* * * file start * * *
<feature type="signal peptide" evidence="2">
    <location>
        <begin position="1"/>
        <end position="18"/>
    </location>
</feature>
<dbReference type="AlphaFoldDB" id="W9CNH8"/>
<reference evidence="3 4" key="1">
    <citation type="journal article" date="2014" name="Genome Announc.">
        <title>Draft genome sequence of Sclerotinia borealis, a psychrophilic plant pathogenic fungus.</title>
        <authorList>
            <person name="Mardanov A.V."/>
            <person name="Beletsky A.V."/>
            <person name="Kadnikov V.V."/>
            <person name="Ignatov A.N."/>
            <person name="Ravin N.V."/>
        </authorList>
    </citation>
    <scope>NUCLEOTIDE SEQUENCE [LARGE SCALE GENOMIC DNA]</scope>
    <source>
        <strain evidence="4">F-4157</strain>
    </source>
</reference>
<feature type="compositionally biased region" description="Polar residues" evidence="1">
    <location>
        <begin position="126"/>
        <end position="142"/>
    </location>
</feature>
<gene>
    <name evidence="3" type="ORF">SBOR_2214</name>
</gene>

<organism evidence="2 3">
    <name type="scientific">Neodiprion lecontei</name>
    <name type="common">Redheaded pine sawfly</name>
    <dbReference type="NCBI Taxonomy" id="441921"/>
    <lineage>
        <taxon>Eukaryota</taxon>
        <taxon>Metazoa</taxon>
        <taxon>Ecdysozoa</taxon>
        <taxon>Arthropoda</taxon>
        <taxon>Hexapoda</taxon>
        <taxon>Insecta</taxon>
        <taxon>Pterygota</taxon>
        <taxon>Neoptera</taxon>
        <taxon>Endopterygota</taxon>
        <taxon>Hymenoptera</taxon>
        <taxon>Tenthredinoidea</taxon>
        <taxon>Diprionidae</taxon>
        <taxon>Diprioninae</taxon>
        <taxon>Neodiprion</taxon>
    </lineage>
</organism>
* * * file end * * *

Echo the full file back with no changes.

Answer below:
<feature type="signal peptide" evidence="2">
    <location>
        <begin position="1"/>
        <end position="18"/>
    </location>
</feature>
<dbReference type="AlphaFoldDB" id="W9CNH8"/>
<reference evidence="3 4" key="1">
    <citation type="journal article" date="2014" name="Genome Announc.">
        <title>Draft genome sequence of Sclerotinia borealis, a psychrophilic plant pathogenic fungus.</title>
        <authorList>
            <person name="Mardanov A.V."/>
            <person name="Beletsky A.V."/>
            <person name="Kadnikov V.V."/>
            <person name="Ignatov A.N."/>
            <person name="Ravin N.V."/>
        </authorList>
    </citation>
    <scope>NUCLEOTIDE SEQUENCE [LARGE SCALE GENOMIC DNA]</scope>
    <source>
        <strain evidence="4">F-4157</strain>
    </source>
</reference>
<feature type="compositionally biased region" description="Polar residues" evidence="1">
    <location>
        <begin position="126"/>
        <end position="142"/>
    </location>
</feature>
<gene>
    <name evidence="3" type="ORF">SBOR_2214</name>
</gene>

<organism evidence="2 3">
    <name type="scientific">Neodiprion lecontei</name>
    <name type="common">Redheaded pine sawfly</name>
    <dbReference type="NCBI Taxonomy" id="441921"/>
    <lineage>
        <taxon>Eukaryota</taxon>
        <taxon>Metazoa</taxon>
        <taxon>Ecdysozoa</taxon>
        <taxon>Arthropoda</taxon>
        <taxon>Hexapoda</taxon>
        <taxon>Insecta</taxon>
        <taxon>Pterygota</taxon>
        <taxon>Neoptera</taxon>
        <taxon>Endopterygota</taxon>
        <taxon>Hymenoptera</taxon>
        <taxon>Tenthredinoidea</taxon>
        <taxon>Diprionidae</taxon>
        <taxon>Diprioninae</taxon>
        <taxon>Neodiprion</taxon>
    </lineage>
</organism>